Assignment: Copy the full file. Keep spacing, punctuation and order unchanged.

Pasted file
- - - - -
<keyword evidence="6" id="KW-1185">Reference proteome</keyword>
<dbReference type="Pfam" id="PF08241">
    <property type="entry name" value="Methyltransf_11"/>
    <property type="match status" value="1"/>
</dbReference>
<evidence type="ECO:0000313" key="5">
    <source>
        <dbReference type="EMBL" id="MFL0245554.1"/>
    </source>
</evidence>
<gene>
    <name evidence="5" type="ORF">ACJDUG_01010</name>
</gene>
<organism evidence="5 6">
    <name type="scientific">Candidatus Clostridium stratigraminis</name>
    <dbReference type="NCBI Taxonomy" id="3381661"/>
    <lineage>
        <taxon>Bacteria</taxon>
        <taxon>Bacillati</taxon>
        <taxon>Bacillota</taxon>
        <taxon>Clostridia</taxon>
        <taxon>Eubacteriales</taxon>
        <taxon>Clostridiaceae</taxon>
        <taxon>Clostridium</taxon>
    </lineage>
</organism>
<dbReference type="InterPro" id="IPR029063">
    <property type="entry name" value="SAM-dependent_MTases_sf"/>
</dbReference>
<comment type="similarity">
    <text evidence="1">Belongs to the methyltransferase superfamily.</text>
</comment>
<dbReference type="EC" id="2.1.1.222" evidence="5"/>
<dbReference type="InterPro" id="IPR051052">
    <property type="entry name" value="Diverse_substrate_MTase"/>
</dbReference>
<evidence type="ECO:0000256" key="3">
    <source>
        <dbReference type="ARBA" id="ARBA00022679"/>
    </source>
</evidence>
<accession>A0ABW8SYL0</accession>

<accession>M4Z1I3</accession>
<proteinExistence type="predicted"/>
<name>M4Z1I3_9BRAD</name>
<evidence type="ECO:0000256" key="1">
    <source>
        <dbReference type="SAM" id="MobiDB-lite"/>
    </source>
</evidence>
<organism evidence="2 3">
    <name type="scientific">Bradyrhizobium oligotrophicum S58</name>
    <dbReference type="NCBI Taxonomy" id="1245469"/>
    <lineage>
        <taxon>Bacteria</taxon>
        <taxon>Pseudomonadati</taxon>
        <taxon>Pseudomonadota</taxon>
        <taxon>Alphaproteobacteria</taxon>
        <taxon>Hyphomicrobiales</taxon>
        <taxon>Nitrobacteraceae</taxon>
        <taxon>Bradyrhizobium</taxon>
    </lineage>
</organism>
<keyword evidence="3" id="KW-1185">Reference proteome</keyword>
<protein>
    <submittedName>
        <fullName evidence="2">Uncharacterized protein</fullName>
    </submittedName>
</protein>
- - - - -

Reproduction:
<keyword evidence="6" id="KW-1185">Reference proteome</keyword>
<dbReference type="Pfam" id="PF08241">
    <property type="entry name" value="Methyltransf_11"/>
    <property type="match status" value="1"/>
</dbReference>
<evidence type="ECO:0000313" key="5">
    <source>
        <dbReference type="EMBL" id="MFL0245554.1"/>
    </source>
</evidence>
<gene>
    <name evidence="5" type="ORF">ACJDUG_01010</name>
</gene>
<organism evidence="5 6">
    <name type="scientific">Candidatus Clostridium stratigraminis</name>
    <dbReference type="NCBI Taxonomy" id="3381661"/>
    <lineage>
        <taxon>Bacteria</taxon>
        <taxon>Bacillati</taxon>
        <taxon>Bacillota</taxon>
        <taxon>Clostridia</taxon>
        <taxon>Eubacteriales</taxon>
        <taxon>Clostridiaceae</taxon>
        <taxon>Clostridium</taxon>
    </lineage>
</organism>
<dbReference type="InterPro" id="IPR029063">
    <property type="entry name" value="SAM-dependent_MTases_sf"/>
</dbReference>
<comment type="similarity">
    <text evidence="1">Belongs to the methyltransferase superfamily.</text>
</comment>
<dbReference type="EC" id="2.1.1.222" evidence="5"/>
<dbReference type="InterPro" id="IPR051052">
    <property type="entry name" value="Diverse_substrate_MTase"/>
</dbReference>
<evidence type="ECO:0000256" key="3">
    <source>
        <dbReference type="ARBA" id="ARBA00022679"/>
    </source>
</evidence>
<accession>A0ABW8SYL0</accession>

<accession>M4Z1I3</accession>
<proteinExistence type="predicted"/>
<name>M4Z1I3_9BRAD</name>
<evidence type="ECO:0000256" key="1">
    <source>
        <dbReference type="SAM" id="MobiDB-lite"/>
    </source>
</evidence>
<organism evidence="2 3">
    <name type="scientific">Bradyrhizobium oligotrophicum S58</name>
    <dbReference type="NCBI Taxonomy" id="1245469"/>
    <lineage>
        <taxon>Bacteria</taxon>
        <taxon>Pseudomonadati</taxon>
        <taxon>Pseudomonadota</taxon>
        <taxon>Alphaproteobacteria</taxon>
        <taxon>Hyphomicrobiales</taxon>
        <taxon>Nitrobacteraceae</taxon>
        <taxon>Bradyrhizobium</taxon>
    </lineage>
</organism>
<keyword evidence="3" id="KW-1185">Reference proteome</keyword>
<protein>
    <submittedName>
        <fullName evidence="2">Uncharacterized protein</fullName>
    </submittedName>
</protein>